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I grabbed this information from Disk Utillity on Linux Mint:

Current Pending Sector Count:

Normalized: 200
Worst:      200
Threshold:  0
Value:      22 sectors

What does it mean? Is it possible to fix that error?

3 Answers 3

9

It means that there are 22 sectors that could not be read. The next time you write to those sectors, if they can not be correctly written to, they will be remapped to a spare sector. You can use the badblocks utility to locate the bad sectors, and dd to write to them:

sudo badblocks -b 512 /dev/sda

For each sector listed, first verify that it can not be read:

sudo dd if=/dev/sda of=/dev/null bs=512 count=1 iflag=direct skip=[sector]

This should fail with an IO error. If it does, proceed with writing:

sudo dd if=/dev/zero of=/dev/sda bs=512 count=1 oflag=direct seek=[sector]

Use the sector number given by badblocks for [sector]. After doing this, check the SMART stats again and the pending count should be zero. The reallocated count might rise in the event that the writing failed and the sectors were reallocated from the spare pool. If this happens, you may want to replace the disk. If it does not, then all has been repaired.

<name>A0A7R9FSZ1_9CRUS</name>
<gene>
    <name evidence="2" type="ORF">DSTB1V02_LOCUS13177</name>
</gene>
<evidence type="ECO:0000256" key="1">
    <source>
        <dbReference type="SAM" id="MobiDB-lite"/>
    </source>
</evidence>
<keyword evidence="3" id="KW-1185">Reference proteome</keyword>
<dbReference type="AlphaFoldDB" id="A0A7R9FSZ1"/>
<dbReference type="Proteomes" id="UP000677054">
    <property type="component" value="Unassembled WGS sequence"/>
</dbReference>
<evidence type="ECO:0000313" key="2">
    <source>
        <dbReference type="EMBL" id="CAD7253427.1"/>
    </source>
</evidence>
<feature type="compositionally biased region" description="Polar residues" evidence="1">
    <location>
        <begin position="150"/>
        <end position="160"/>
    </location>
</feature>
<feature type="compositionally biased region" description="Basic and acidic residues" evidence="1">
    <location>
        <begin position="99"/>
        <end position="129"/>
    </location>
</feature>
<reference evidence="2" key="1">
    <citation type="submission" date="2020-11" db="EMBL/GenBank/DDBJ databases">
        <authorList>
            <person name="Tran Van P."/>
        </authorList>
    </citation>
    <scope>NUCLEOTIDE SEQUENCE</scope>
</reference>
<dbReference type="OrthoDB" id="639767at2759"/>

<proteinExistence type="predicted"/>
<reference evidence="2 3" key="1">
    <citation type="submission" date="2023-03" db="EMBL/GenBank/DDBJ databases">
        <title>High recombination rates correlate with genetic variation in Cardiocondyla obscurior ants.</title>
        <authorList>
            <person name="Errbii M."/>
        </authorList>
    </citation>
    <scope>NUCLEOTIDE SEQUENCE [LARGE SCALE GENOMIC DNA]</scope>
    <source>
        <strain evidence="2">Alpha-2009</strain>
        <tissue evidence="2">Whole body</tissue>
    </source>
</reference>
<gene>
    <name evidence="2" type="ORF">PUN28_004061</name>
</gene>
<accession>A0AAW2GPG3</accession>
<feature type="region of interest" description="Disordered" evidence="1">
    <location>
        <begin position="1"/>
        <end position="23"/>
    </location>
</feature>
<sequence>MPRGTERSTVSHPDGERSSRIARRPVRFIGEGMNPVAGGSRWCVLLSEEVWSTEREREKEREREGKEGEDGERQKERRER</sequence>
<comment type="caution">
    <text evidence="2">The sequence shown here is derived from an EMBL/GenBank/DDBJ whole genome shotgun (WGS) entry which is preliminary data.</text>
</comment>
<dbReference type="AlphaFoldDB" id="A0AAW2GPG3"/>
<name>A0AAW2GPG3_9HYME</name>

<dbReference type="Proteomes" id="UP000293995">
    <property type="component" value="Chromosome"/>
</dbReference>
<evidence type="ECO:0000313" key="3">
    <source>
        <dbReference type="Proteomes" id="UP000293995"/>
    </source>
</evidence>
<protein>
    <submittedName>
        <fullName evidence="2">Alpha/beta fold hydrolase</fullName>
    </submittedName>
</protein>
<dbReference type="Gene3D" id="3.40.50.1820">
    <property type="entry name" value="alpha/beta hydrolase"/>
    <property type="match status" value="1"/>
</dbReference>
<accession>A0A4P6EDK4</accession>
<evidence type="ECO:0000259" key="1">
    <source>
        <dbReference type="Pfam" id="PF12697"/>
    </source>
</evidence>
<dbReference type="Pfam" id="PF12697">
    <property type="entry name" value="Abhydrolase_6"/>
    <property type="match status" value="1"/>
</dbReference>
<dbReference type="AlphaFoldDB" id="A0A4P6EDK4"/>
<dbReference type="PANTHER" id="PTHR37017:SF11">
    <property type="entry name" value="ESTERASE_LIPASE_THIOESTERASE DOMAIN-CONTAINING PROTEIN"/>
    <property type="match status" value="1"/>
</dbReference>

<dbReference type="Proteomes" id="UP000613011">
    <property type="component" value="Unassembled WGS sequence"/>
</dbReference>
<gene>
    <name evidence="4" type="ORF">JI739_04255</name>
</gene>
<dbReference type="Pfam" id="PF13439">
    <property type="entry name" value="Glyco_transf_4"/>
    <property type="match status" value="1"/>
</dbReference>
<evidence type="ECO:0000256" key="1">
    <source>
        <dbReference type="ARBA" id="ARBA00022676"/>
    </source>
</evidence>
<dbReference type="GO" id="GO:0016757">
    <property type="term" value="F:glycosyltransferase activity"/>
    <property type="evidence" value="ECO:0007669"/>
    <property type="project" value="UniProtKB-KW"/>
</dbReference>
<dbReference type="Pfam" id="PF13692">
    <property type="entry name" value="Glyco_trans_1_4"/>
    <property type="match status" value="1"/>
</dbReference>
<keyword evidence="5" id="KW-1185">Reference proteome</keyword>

4

The current pending sector count is the number of sectors the disk is currently tracking that it has not been able to read. With luck, they'll be written, and then the disk will remap them. But until it reads them successfully or the computer tries to write to them, there's nothing it can do. This is a possible sign of more problems to come.

You can read more about SMART on Wikipedia.

1

Perhaps a safer way to remap individual sectors is by using hdparm:

$ sudo hdparm --read-sector 12345678 /dev/sdx # verify that there is a read error
$ sudo hdparm --yes-i-know-what-i-am-doing --write-sector 12345678 /dev/sdx

Unlike dd, hdparm is designed to work with single sectors, so there's less chance that it trashes half of your disk due to a typo.

In addition to badblocks, already known unreadable sectors are reported in the kernel log (dmesg | grep sector) or in SMART reports (smartctl -x). If the number of such sectors is so high that it's unpractical to remap them by hand, I would actually consider replacing the HDD as it is a sign of an imminent permanent failure.

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